Terrorism in the Netherlands
Since September 11 the world has lived under the shadow of terrorism. But what about the situation in the Netherlands? Mindy Ran reports.
Open any paper, any day of the week and at least five headlines will include the words "terrorist" or "terrorism". Further into the articles words such as "could be", "possibly" and "may be" are used.
Vincent Van Steen is the spokesperson for the AIVD, the Dutch combined security and intelligence service. Recently reports appeared in the press that the Netherlands contained "up to 100 suspected terrorists".
"This number is not made public by us," says Van Steen. "We are not specific in public about these sorts of numbers.
"There are several kinds of terrorist activities that have been found in the Netherlands since 9/11.
"It was discovered that people were involved in planning an attack on Paris and several people were arrested on 13 September of last year. The investigations were already happening for months before 9/11 so there was no direct link. But there have been about 10 arrests over the last year for related terrorist activities like forged passports and recruiting young Muslims for the jihad.
"It is a problem which cannot be neglected," asserts Van Steen. "Several tens of young Muslims who seemed to be integrated into our society, these young people do not feel at home and are vulnerable for recruitment.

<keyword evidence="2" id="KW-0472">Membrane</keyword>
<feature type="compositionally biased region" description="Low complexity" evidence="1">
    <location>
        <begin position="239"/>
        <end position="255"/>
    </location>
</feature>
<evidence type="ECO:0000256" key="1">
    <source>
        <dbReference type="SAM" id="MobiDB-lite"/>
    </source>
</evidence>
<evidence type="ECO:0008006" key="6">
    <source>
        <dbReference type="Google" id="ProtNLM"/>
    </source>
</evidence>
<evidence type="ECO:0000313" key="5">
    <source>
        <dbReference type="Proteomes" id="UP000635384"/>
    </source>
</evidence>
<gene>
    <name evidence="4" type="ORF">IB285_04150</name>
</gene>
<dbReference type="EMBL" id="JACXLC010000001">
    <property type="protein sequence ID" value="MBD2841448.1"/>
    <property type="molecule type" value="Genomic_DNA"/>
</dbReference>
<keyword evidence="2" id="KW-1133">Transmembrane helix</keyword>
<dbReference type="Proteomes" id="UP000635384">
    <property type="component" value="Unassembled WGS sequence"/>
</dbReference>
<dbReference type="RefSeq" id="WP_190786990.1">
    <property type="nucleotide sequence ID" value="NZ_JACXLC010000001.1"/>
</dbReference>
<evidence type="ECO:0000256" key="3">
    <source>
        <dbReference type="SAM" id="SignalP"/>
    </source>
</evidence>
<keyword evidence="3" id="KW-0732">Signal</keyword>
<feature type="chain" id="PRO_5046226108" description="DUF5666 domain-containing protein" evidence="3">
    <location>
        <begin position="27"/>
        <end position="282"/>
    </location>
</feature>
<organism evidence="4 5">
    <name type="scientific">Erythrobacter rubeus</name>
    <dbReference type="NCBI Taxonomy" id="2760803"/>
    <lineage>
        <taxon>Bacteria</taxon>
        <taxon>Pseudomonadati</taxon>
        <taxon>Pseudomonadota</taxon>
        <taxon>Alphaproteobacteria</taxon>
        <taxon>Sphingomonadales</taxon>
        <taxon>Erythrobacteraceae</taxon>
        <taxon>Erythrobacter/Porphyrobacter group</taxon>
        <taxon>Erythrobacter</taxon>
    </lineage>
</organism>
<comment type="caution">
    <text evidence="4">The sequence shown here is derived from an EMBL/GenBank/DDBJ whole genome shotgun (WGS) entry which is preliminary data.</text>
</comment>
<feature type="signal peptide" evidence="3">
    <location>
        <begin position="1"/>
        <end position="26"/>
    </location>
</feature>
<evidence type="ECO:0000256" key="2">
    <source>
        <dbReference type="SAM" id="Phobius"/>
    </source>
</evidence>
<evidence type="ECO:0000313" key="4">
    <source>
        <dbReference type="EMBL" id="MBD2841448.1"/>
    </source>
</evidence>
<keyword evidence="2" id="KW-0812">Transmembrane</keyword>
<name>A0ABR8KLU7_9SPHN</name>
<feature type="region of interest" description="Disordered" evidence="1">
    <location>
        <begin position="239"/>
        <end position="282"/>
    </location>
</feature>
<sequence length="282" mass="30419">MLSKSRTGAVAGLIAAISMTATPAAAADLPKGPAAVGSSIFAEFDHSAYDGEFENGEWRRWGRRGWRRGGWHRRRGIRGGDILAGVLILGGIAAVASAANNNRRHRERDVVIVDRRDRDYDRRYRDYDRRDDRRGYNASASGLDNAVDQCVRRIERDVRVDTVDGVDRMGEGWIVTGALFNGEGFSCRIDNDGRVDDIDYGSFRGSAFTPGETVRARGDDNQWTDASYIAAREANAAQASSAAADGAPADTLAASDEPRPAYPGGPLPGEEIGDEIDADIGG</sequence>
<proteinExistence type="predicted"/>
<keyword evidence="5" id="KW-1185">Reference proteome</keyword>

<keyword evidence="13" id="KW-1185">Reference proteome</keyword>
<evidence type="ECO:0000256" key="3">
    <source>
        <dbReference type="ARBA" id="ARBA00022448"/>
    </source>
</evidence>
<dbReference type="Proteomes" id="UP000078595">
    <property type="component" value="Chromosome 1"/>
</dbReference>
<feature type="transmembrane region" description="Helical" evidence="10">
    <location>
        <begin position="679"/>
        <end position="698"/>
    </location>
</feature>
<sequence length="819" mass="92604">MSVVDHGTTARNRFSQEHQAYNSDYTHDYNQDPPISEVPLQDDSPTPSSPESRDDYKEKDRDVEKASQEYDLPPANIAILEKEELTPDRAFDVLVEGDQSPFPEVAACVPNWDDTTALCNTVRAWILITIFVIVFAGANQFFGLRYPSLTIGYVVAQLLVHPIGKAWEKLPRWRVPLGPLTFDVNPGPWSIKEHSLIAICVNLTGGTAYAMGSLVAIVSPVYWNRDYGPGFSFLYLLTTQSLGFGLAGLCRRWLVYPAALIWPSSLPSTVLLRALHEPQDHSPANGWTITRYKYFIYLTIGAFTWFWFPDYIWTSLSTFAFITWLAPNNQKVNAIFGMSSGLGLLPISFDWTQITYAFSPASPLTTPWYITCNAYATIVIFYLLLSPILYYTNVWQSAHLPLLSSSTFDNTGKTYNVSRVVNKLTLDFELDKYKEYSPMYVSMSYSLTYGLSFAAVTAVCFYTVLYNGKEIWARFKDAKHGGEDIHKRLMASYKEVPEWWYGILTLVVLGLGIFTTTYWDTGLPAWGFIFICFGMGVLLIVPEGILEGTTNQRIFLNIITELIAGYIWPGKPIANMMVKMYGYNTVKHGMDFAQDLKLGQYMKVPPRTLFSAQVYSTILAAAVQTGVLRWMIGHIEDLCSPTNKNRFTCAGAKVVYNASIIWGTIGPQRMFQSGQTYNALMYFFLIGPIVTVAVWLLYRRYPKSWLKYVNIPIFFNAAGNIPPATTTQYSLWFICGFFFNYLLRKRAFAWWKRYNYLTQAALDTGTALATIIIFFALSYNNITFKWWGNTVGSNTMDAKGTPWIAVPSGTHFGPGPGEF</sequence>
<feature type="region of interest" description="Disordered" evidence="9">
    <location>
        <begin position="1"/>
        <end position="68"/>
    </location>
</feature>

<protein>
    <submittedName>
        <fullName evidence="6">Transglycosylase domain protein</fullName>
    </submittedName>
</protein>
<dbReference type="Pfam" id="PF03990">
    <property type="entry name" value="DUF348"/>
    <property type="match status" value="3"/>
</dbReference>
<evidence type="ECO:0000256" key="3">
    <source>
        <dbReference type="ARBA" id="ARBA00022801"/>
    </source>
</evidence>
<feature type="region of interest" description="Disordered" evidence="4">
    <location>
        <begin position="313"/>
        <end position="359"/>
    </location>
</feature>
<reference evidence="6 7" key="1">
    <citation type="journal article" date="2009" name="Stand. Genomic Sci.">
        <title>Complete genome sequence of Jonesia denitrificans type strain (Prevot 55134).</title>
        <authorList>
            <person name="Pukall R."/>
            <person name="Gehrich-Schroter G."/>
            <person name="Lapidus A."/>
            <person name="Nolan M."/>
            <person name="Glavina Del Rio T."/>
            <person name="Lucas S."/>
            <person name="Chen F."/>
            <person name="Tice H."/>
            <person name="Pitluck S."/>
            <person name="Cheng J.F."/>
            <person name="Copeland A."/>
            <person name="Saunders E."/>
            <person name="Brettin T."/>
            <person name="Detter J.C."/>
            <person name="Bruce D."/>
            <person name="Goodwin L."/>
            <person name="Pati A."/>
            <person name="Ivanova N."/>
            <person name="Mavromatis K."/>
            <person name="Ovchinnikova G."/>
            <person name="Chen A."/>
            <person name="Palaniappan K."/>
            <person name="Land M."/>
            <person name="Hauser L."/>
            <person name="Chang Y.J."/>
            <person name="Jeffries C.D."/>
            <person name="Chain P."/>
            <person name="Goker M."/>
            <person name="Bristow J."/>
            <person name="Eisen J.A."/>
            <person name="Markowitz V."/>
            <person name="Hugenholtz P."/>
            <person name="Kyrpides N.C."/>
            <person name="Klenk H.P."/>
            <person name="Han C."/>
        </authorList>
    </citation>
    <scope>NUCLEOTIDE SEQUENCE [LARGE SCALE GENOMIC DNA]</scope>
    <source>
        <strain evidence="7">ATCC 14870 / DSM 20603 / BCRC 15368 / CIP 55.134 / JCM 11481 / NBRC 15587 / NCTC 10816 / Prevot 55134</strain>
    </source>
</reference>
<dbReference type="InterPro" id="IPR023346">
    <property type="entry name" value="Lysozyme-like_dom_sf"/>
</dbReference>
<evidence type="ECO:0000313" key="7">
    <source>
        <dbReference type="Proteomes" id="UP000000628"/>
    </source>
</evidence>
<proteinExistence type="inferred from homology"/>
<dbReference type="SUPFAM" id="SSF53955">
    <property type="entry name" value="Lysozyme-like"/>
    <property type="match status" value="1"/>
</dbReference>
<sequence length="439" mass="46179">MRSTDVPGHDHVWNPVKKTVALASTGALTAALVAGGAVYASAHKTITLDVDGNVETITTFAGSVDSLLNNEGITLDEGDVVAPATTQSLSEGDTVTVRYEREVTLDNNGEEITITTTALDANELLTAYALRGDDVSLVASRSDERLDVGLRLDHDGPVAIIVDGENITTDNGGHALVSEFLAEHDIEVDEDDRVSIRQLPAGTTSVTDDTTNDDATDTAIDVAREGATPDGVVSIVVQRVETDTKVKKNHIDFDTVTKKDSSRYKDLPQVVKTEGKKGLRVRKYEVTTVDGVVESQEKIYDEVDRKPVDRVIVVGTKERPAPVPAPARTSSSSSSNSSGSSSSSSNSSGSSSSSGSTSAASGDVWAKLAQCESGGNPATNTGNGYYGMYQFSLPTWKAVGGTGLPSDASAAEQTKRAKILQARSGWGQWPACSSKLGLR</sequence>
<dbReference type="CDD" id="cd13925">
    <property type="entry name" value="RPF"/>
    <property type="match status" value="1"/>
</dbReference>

"In this aspect there are no difference between the Netherlands and other countries.
"In the UK and Germany there are very large communities of people from Muslim countries. The attacks in New York were planned in Hamburg and London. It is not a specifically Dutch problem, but we share it with everyone else."
Are we a target?
Peter van Ham is a senior researcher at the well-known foreign policy think-tank, the Clingendael Institute, specialising in European Security issues. "Within the EU itself there have been a lot of changes," says Van Ham, "chiefly the increase in co-operation between member states."
According to Van Ham, the main debates centre on increasing ease of extradition from one member state to another and a specific programme attempting to define terrorism. The latter is a debate reaching all the way to the UN. "It always becomes a political definition. It is very delicate knowing who and what to include and exclude."
Is the Netherlands a specific target? "Not in the short term," says Van Steen of the AIVD, "The main threats are against the US, UK and Israel." Asked the same question, the Amsterdam mayor Job Cohen also says, "no".
"We should not be naive and assume that Europe is not a potential target," stresses Van Ham. A US official embassy source also agrees: "There can be a threat anywhere. Terrorists are not shy about attacking in a place where the government is not a specific enemy. Look what just happened in Nairobi, they were targeting Israelis. In the 1998 embassy bombings in Kenya and Tanzania, 12 Americans were killed and 200 local citizens."
According to the US Embassy, the Netherlands government is considered a real leader in counter-terrorism and co-operative border security. The "Container Security Initiative (CSI) is a US initiative to prevent use of container ships from being used either as targets themselves or for the purpose of transporting weapons including chemical, biological, nuclear and radioactive".
"The Netherlands was the first government to sign up," says the US embassy official, "and the first to place US customs officers at the harbour in Rotterdam. There has also been a recent agreement to place US immigration officers to liase at Schiphol."